Bugsnax review - a fascinating spin on creature collecting

Wild life.

Bugsnax is so interesting that I suspect it deserves a pretty short review. The real fun here is discovery and interpretation, two things that both require a little mystery. Really, it would be good for you to stop reading now and go and play it. Go and play Bugsnax. It's not a spoiler to tell you that it's definitely worth your time.

If you need a little more than that, know this: a lot of the time Bugsnax is a sort of riff on the creature-collecting genre, more Viva Piñata than Pokémon. You gad about an island composed of various different biomes, collecting the local creatures, known as Bugsnax, which are half-insect and half snack. In the early stages you'll find a spider that might have French fries for legs, a hamburger that's also a beetle, and a hotdog worm. Designs are inventive and often funny. My favourite, from much later in the game, is a moth that I think is also made of French toast. I could be friends with a moth like that.

These Bugsnax are caught by using an expanding arsenal of gadgets, starting with a trap that you can put down and then trigger when the Bugsnax is within its grasp, and scaling to include stuff like a sort of hamster ball you can steer by laser, a bounce pad, and even a kind of Hookshot. Really, though, the Bugsnax are caught by studying them - uncovering their likes and dislikes and plotting their paths through the world. Then you have to think about how to use your gadgets - and any other Bugsnax - to get them in range of a trap. How to bring down a flying Bugsnax? How to lure a ketchup-loving Bugsnax out of the bush it's hiding in? How to increase the size of a Bugsnax that looks like a kernel of popcorn so it won't escape your trap? How to get a chilly Bugsnax to stop freezing you before you can get to it?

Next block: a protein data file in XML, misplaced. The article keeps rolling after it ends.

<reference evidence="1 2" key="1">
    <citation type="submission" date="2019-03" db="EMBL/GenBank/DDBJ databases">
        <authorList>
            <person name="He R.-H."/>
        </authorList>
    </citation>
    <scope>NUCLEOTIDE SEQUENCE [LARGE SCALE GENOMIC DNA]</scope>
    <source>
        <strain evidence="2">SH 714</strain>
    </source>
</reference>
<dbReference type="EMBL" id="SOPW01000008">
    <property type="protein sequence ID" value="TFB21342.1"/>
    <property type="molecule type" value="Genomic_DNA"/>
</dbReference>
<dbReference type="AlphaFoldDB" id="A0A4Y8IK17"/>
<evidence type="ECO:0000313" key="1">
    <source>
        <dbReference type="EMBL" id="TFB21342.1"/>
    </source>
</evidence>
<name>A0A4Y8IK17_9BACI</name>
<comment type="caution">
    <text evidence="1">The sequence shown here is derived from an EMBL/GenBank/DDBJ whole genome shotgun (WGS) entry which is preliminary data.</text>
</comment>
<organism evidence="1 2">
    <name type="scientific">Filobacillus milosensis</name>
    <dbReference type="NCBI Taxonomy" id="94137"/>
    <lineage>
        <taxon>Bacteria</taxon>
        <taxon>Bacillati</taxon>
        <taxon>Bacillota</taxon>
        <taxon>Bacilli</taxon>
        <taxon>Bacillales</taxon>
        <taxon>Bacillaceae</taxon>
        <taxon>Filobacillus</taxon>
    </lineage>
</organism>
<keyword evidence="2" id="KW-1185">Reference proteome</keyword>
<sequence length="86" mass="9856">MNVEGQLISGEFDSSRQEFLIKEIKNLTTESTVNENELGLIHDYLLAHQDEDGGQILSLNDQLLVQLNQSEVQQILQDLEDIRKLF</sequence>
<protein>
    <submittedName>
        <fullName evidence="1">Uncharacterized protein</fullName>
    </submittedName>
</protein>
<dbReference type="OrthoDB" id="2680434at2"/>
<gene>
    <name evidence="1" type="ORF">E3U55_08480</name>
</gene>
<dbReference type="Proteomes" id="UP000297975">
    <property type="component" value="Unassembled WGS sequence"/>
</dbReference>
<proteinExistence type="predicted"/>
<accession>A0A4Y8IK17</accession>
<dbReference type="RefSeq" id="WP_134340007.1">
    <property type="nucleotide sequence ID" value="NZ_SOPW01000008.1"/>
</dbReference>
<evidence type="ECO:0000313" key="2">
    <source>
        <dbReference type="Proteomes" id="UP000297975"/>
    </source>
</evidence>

At its best this stuff plonks you into a world that is predictable enough to puzzle your way through, but still dynamic enough to surprise. I spent an absolute age trying to get a sentient bowl of noodles out of some lava using a sort of lollipop stick-insect. I caught fire many times, which was fine, but so did the stick-insect, which really put a crimp in things. There is a pleasure here to working out everything that a gadget can do and everything that a Bugsnax can do, and then discovering the possibilities of combining these possibilities. If this was all Bugsnax was, it would still be pretty good.

But it's not all. Beyond that, there is a mystery to be solved on the island where the Bugsnax live, and solving it means gathering and understanding the relationships between a wonderfully diverse group of Grumpuses, sort of muppety creatures that stand in, I guess, for humans at the top of the food chain. These Grumpuses love Bugsnax and have a very particular set of uses for them, but they don't often love other Grumpuses, and the game progresses as a kind of inquest into their attempt to create a community on the island where the Bugsnax live.

Even this feels like saying too much. Really, just go and play this game, which uses familiar ideas, all of them well-handled, in the service of something that I will be continuing to turn over in my mind for the next few months, I suspect. Bugsnax is colourful, clever, and surprising - and you deserve to discover the deepest aspects of it for yourself.

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About the author

Christian Donlan

Christian Donlan

Features Editor

Christian Donlan is a features editor for Eurogamer. He is the author of The Unmapped Mind, published as The Inward Empire in the US.

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